By Lisa Thomson
During a divorce you will require legal advice and assistance to divide assets and settle support issues. I have never heard of anyone divorcing amicably, unrepresented. However, if your divorce has gone beyond the basic requirements and you find yourself forced to engage in legal matters, then at this juncture, you’ll have to make a tough decision. Do you continue dwindling your children’s college fund to pay for legal costs or do you defend yourself? What are your costs and what are you possibly risking by taking either one of these paths? Either way, you risk a loss and I know from experience it takes a desperate situation to represent yourself.
When my ex-husband decided to continue litigating following our divorce trial I was faced with this very decision. Do I go into debt in response to the Appeal or do I go ahead and research and attempt self representation? As I said, desperate situations call for desperate measures. Unfortunately, a person can find themselves in a similar situation when their adversary has the economic advantage over them. Did my ex’s economic advantage made it possible for him to exact revenge? Divorce is often appealed based on a low bar of legal unjust. (See Divorce Law, Protect or Infect) Rather appeals are often pursued in the off chance a person will get a better ‘deal’. In other words, everyone has a right to Appeal therefore it is very common to see plenty of them based simply on the dissatisfaction of one party.
Following an expensive divorce trial, I was tapped out financially, as most people are in this same situation. When I speak with my lawyer about the upcoming Appeal, he states that he will need a $10,000 retainer just to respond to the appeal file. I am aghast. He estimates the costs at fifty thousand dollars to defend the trial decision at Appeal. This leaves me reeling. I have to make a weighty decision. I have to look at the cost vs. the risk of continuing on this path.
If you are faced with a similar situation how do you weigh the cost vs. risk? Firstly, take your worst case scenario, your opponent gets everything he asks for at the hearing. What does that mean for you? How much money will you lose? Secondly, if you have a lawyer how much money will you spend to protect against that loss? Thirdly, look at the difference in the numbers. Are you going to spend more money than you are defending? How much more? Are you going to spend less than you risk losing? If so, then perhaps it is worth retaining your lawyer. Bear in mind that what a lawyer estimates as his costs could end up being much greater. For example, when your case is an active file you may receive bills from $1,000 to $5,000 just for innocuous work, like a review, or photocopying, or phone calls. These add up quickly. Also, there are no guarantees your lawyer is going to win your case, so you’ll have to consider the possibility of double losses when you factor in losing your case and spending your savings on legal fees. Lastly, consider the type of case you have. Is this a family law case or something else altogether? If it is your divorce it should be straightforward. You should have full knowledge of the facts unlike a business lawsuit which would rely on several witnesses and be much more complex. In other words, if you’re a defendant in a case of which you are knowledgeable, it would make more sense for you to consider self representation.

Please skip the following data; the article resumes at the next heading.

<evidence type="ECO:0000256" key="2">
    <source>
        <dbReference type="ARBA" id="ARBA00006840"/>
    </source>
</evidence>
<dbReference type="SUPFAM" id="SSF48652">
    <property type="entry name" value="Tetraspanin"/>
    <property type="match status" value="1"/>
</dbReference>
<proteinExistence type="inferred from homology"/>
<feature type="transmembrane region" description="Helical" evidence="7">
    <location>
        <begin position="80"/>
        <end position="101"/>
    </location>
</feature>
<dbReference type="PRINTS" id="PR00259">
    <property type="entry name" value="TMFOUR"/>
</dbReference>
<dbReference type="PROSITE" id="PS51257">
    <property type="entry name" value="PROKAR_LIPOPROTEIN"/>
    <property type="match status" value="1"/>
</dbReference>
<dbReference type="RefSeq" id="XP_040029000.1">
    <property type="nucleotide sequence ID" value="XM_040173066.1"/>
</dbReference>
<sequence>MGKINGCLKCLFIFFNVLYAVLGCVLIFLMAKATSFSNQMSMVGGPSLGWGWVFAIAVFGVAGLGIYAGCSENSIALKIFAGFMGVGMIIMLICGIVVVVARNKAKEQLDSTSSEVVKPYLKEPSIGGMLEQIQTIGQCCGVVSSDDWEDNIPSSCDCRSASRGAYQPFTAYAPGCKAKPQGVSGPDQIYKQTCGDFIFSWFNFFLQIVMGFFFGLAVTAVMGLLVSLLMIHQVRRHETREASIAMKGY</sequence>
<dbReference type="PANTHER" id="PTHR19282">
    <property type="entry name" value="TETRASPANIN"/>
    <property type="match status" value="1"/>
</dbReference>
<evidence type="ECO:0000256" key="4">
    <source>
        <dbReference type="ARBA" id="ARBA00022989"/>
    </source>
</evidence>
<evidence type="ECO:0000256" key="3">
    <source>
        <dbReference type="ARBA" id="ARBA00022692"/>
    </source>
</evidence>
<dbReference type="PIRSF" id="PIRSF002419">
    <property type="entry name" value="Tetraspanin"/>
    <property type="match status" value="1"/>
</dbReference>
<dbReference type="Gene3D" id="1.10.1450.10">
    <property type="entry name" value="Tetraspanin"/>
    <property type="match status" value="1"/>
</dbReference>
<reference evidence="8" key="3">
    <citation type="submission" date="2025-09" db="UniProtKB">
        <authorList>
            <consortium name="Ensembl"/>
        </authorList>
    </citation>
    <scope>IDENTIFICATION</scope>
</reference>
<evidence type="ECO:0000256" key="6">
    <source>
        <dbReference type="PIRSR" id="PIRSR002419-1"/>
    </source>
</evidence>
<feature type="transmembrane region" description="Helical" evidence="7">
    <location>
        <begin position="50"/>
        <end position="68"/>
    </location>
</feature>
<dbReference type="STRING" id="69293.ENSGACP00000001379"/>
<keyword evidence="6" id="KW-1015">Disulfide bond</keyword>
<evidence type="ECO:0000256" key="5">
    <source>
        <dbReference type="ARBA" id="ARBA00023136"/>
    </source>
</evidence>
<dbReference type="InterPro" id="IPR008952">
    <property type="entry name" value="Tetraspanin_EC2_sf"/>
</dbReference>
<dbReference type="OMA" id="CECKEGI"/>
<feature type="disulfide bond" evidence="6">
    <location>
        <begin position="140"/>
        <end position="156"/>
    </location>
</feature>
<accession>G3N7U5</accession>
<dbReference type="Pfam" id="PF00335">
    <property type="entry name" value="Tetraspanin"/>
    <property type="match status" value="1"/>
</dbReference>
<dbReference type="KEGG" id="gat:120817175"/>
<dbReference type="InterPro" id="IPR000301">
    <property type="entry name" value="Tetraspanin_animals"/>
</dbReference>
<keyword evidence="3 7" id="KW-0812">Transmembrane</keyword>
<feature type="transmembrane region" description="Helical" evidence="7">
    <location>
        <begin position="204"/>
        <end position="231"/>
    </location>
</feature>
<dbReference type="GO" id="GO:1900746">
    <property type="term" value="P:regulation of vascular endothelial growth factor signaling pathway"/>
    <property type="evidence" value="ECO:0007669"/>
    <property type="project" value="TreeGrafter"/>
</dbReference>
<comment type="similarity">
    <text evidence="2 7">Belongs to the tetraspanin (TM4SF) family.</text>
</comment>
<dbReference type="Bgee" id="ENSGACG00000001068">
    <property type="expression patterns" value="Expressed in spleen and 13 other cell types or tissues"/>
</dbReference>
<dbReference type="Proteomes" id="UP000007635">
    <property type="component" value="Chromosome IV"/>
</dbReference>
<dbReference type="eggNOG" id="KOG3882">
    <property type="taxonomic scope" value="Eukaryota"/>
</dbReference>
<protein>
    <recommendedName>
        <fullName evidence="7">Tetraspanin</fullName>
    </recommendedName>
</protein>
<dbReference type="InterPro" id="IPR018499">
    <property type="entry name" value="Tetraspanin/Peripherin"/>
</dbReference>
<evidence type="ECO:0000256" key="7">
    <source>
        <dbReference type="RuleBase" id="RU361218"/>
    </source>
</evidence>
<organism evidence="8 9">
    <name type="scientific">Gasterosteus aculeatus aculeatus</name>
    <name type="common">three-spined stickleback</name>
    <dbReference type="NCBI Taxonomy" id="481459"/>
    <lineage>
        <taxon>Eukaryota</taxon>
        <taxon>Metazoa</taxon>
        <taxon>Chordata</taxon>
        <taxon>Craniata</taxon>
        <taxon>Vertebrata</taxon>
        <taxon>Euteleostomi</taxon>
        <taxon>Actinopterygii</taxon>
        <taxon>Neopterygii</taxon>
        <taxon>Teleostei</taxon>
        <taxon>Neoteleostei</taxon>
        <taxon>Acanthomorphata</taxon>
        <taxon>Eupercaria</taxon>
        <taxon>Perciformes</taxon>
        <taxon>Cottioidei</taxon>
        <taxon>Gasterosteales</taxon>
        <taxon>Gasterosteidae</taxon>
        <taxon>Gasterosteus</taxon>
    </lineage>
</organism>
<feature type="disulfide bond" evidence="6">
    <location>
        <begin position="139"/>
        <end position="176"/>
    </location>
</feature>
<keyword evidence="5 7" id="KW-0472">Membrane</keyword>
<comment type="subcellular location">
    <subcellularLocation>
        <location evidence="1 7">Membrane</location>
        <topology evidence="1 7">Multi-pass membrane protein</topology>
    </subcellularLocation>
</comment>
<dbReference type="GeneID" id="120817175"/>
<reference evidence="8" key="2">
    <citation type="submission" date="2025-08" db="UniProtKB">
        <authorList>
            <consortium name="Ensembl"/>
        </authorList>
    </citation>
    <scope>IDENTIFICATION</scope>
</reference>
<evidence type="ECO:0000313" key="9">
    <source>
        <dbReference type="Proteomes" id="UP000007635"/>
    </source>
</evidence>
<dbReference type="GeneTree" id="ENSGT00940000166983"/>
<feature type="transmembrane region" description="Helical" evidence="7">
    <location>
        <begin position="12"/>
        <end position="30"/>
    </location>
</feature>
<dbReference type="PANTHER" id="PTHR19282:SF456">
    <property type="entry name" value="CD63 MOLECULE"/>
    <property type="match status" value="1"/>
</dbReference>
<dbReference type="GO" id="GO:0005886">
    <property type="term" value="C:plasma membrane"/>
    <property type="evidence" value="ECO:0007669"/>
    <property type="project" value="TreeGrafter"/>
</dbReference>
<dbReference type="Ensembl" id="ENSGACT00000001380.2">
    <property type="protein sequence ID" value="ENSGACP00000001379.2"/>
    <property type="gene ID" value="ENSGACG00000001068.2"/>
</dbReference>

If you find yourself in a situation similar to mine, and after careful cost vs. risk analysis you must retain a lawyer, how do you know a good lawyer from a bad one? That is a true challenge since you don’t know for sure until they are working for you. Here’s my list to get you thinking about it:
A good lawyer cares about your case; A bad lawyer doesn’t remember your name
A good lawyer explains the risks in your case; A bad lawyer will tell you he can ‘win’ it for you
A good lawyer is involved in the community; A bad lawyer only has time for self promotion
A good lawyer bills reasonably; A bad lawyer bills out of control and increases their fees without notice
A good lawyer takes action to look out for your best interests; A bad lawyer fraternizes and assists the opposing lawyer
A good lawyer isn’t afraid of going to court; A bad lawyer will avoid court at all costs (usually yours)
A good lawyer listens to your instructions; A bad lawyer does not act according to his client’s instructions
A good lawyer returns your phone calls within a week; A bad lawyer disappears
A good lawyer is organized and knows how to address a Judge; A bad lawyer forgets documents and makes excuses to the judge
A good lawyer knows the law mostly by rote; A bad lawyer has to constantly look ‘things’ up
I am not a proponent of self representation. In spite of all the complaints I put forward about lawyers, it is a fact we would be lost without the good ones. However, if you are talking about risking the value of your home, or RRSP with no guarantee of success, you must conduct your cost vs. risk analysis. When it comes to legal matters, there will be times you have no choice but to engage as a defendant or respondent even during your divorce. Since we are talking about large sums of money, it’s a good habit to analyze your own situation, financially and legally.